“Remain calm & rational” – PM Phillips urges Guyanese ahead of Venezuela’s referendum

Prime Minister, retired Brigadier Mark Phillips, who is currently performing the duties of President, has urged Guyanese to remain “calm and rational”, reassuring them as the date for Venezuela’s December 3 referendum seeking to annex Essequibo approaches.
The Prime Minister issued a statement on Thursday, noting that concerns have been expressed in various communities regarding the safety of the country. According to the Prime Minister, a former Chief of Staff of the Guyana Defense Force (GDF), such messages have the potential to stoke fear.
“Recent messages shared amongst communities have raised concerns regarding the safety and security of our nation, particularly in anticipation of the upcoming referendum concerning the Guyana/Venezuela border controversy. These messages can potentially spread unnecessary fear and anxiety among our citizens.”
“I wish to emphasize the importance of relying on official sources for national security and public safety information. We are working tirelessly to ensure that the interests of every Guyanese citizen are safeguarded, and we encourage everyone to remain calm and rational during this period,” Phillips said in his statement.
While he expressed appreciation, on behalf of the Government of Guyana, for the vigilance and concerns expressed by Guyanese, he also urged them to “remain composed and informed through the official channels.”
Phillips echoes what President Dr. Irfaan Ali (currently in Dubai for the COP28 meeting) himself said during a recent visit to communities close to the border with Venezuela. During a visit to Mabaruma last week, President Ali had assured that Guyana is working with its international partners and is adding to its military capacity. The President referenced conversations he has had with regional and international partners, noting that Guyana’s partners are solidly behind Guyana.
While making it clear that his government isn’t taking anything for granted, the President had also expressed the view that based on their assessments they do not believe Venezuela will act recklessly. Further, the President stressed the importance of residents not succumbing to the Venezuelan narrative and giving in to fear.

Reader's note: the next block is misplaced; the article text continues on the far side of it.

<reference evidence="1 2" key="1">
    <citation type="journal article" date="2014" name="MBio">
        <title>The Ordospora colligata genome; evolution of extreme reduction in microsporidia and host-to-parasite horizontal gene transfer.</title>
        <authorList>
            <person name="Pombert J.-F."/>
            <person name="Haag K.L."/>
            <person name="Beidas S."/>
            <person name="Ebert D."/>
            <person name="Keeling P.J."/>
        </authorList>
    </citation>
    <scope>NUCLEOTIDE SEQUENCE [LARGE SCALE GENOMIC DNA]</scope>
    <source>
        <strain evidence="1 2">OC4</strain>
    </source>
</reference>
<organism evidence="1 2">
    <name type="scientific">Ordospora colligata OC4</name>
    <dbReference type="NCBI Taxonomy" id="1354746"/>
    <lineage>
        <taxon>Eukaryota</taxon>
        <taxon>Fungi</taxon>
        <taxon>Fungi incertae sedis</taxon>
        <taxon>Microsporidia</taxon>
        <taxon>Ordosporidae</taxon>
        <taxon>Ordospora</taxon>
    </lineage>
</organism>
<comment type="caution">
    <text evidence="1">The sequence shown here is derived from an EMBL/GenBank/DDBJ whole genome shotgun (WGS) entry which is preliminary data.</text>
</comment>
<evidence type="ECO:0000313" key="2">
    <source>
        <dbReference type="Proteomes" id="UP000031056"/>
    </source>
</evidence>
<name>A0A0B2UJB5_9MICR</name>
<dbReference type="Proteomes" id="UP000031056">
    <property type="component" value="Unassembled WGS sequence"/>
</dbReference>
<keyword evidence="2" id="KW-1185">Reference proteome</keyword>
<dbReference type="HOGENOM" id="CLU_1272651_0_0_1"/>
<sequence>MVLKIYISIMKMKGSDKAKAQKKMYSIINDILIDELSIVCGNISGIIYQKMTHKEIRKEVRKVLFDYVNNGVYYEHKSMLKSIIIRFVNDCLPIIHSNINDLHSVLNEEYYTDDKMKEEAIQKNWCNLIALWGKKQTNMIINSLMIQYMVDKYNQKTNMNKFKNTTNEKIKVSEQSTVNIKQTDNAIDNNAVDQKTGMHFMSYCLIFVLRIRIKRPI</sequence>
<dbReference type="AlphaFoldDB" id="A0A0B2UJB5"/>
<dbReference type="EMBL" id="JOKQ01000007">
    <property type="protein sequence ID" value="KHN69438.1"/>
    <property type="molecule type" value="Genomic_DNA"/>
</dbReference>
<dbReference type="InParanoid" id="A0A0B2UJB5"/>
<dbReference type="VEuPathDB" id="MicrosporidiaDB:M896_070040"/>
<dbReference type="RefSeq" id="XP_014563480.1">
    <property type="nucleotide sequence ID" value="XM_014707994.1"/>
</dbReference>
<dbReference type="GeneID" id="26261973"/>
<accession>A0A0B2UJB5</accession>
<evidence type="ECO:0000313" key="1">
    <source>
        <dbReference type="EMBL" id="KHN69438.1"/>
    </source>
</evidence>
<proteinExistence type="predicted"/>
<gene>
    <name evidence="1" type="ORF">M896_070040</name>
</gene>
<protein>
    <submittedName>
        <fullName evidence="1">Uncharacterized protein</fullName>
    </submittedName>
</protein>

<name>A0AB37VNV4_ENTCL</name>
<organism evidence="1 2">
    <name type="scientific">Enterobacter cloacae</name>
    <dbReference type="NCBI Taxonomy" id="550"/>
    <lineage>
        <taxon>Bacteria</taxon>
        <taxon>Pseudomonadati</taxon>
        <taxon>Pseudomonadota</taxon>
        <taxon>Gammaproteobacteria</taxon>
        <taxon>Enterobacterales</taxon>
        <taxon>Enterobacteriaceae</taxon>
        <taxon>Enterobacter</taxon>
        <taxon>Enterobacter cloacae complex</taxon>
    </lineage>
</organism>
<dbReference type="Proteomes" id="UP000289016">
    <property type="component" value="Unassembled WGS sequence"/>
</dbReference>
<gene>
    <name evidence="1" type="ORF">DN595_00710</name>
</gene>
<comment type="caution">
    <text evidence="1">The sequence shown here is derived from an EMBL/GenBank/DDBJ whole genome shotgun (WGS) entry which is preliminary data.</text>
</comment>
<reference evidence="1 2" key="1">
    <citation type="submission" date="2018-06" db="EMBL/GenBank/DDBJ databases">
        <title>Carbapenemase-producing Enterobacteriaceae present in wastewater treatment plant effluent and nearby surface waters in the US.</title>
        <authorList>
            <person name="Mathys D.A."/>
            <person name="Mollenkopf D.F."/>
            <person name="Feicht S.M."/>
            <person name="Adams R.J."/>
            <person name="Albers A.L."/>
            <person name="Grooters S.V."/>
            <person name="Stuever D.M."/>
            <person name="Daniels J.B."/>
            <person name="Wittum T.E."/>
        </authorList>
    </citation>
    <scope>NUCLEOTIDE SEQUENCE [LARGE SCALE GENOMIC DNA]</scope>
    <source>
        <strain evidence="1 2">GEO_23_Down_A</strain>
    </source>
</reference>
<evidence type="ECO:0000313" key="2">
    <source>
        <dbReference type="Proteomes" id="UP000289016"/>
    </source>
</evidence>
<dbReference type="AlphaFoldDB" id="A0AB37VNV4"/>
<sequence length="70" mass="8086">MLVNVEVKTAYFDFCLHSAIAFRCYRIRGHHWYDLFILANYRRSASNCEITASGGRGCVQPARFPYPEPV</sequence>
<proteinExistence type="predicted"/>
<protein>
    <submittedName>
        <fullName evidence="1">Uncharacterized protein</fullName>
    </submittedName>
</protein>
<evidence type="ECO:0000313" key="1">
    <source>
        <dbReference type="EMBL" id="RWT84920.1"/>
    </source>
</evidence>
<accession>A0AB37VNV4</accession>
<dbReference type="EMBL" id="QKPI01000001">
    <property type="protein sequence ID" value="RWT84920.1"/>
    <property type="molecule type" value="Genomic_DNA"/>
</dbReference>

“We want our population to be assured of what we are doing. To be assured that our partners are solidly behind us. There’s a series of activities you will see, that will demonstrate how solid this relationship is. And I am engaging many leaders. Even yesterday, I spoke with many leaders in the region. Many leaders internationally, on this matter,”
According to President Ali, these international partners have all, once again, strongly condemned “any action or any behaviour by Venezuela”, that could be interpreted as recklessness. Further, President Ali recounted that in conversations with him, these international partners have been adamant that the International Court of Justice (ICJ) process should be respected.
“We have all of these international partners on our side. So, we can’t allow the Venezuelan narrative… because their narrative, what they want is to create fear in your minds and the communities. And we can’t allow them to win by responding to that fear. When we respond to those narratives, we feed into the propaganda,” President Ali had said.
Since President Ali visited these communities, the United States (US) military itself has arrived in Guyana. At present, members of the US military from the US Army 1st Security Force Assistance Brigade (SFAB), are in Guyana helping the Guyana Defense Force (GDF) to build capacity against any territorial threats.
SFAB, which is a specialized unit of the US army that has assisted allies of the US in the past, arrived in Guyana this week. It is expected that they will conduct several joint training exercises with the GDF to strengthen its capacity and capability at the tactical and operational levels. This is particularly important considering the threat Guyana faces from Venezuela on the border.
Only recently, Guyana’s Foreign Secretary Robert Persaud met with US Acting Deputy Secretary of State, Victoria Nuland and Assistant Secretary of State for Western Hemisphere Affairs, Brian Nichols during an official trip to Washington that also took him to the White House.
On December 3, Venezuelans will go to the polls in a public referendum to tell their government if they agree with Caracas’ position to incorporate the disputed Essequibo territory as part of Venezuela, rename the state Guyana Essequibo, and grant its population, currently Guyanese nationals, Venezuelan citizenship.
Guyana’s Spanish-speaking neighbour has laid claim to more than two-thirds of Guyana’s landmass in the Essequibo region, and to a portion of its Exclusive Economic Zone (EEZ) in which nearly 11 billion barrels of oil have been discovered largely by United States oil giant ExxonMobil.